Phase II studies
Several phase II studies have been conducted for Myocet in MBC as well as LAPC (locally advanced primary breast cancer), either as monotherapy or in combination (Table 2). The response rate (RR) ranged from 65% to 80% with clinical complete response (CR) between 5% and 27%. The most common toxicities were haematological (G3–4 neutropenia).[7,9−14]

Recently, a phase II study (GEICAM 2003-03)[15] examined three-weekly Myocet (M)/docetaxel (T)/pegfilgrastim (N) in combination with weekly trastuzumab (H) as primary treatment in HER2-positive early breast cancer (EBC) patients (II–IIIa). M 50 mg/m2 and T 60 mg/m2 were given on day one and N on day two every three weeks for six cycles; H (4 mg/kg loading dose, then 2 mg/kg/week) was given intravenously for 17 weeks. In an intermediate analysis of 26 patients, objective clinical RR was 96.2% (CI: 88.2–100) with 16 (64%) CR and nine (36%) partial response (PR). Eight patients (30.8%; 13.1–48.5) achieved a pathological CR in the breast. Only four patients (15.4%) experienced asymptomatic and reversible cardiac left-ventricular-function reduction (G1). This is an early indication that Myocet may be combined with trastuzumab with minimal increase in cardiac toxicity in EBC treatment.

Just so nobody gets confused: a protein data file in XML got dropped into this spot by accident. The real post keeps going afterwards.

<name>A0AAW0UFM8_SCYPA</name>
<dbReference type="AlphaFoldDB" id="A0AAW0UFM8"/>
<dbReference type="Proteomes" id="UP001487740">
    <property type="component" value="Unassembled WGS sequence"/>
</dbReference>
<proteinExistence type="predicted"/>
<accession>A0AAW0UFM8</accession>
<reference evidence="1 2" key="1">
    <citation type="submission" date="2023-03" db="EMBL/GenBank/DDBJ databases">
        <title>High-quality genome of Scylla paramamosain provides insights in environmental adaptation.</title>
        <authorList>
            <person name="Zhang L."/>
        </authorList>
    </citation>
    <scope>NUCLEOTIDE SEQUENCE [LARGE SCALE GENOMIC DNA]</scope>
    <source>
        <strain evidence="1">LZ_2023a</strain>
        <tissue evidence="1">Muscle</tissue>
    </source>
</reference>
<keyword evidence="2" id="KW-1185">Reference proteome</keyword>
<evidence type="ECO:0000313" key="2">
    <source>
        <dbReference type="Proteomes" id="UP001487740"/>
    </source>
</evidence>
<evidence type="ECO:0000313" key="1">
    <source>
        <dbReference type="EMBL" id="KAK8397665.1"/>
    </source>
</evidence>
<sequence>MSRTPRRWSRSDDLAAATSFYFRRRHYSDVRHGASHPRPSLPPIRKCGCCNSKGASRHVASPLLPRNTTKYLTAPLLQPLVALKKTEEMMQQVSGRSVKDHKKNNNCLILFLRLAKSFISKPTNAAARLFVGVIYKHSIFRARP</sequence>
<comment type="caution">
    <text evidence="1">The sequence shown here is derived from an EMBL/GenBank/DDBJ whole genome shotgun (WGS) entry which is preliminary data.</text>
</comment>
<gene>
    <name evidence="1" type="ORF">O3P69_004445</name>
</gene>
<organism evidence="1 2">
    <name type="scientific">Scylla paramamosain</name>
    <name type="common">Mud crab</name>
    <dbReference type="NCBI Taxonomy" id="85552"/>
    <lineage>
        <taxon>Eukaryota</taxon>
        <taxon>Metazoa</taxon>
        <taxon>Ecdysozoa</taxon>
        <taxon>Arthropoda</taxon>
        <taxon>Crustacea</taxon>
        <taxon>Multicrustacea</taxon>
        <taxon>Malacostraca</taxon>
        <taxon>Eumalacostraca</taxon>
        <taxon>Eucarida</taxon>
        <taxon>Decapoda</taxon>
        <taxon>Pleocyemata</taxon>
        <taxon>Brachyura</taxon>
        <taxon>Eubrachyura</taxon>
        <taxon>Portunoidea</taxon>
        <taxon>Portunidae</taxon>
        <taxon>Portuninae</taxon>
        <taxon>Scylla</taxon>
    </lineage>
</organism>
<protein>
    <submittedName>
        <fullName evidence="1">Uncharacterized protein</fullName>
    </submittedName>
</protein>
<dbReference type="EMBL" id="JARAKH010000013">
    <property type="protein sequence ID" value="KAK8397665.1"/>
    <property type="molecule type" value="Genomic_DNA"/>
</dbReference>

A phase I–II escalation trial currently investigated the first-line treatment of HER-2/neu-positive ABC patients with Myocet, docetaxel and trastuzumab in three to six patients/cohort. The treatment schedule was: M 50 mg/m2 (or 60, depending on dose level assignment) on day one, T 30 mg/m2 on day two and nine, H 4 mg/kg on day two followed by weekly dose of 2 mg/kg, every three weeks. Four patients were allocated to dose level 50/30 (M/T) and three patients to dose level 60/30. At dose level 60/30 febrile neutropenia (DLT) occurred in two patients. One event of tachycardia (G1) at MTD recovered completely without treatment. LVEF values were unmodified. The MTD was defined at M 50 mg/m2 in combination with T 30 mg/m2.[8]


Phase III studies
Phase III trials (see Table 2) were conducted to compare Myocet with DOX as monotherapy or in combination. There was no difference in RR but a significant reduction in the risk of cardiac toxicity was reported. For example, in first-line treatment of MBC the RRs for both monotherapy treatment arms were 26%. Cardiac events that led to patient withdrawal from the study were more than twice as frequent in DOX-treated patients as Myocet-treated patients (29% vs 13%, p = 0.0001). The probability of the first onset of a cardiac event was related to the lifetime cumulative dose (CD) of DOX or Myocet, and the risk of onset of cardiotoxicity at the same CD was much higher with DOX treatment than Myocet (hazard ratio: HR = 3.56; p = 0.0001).[16]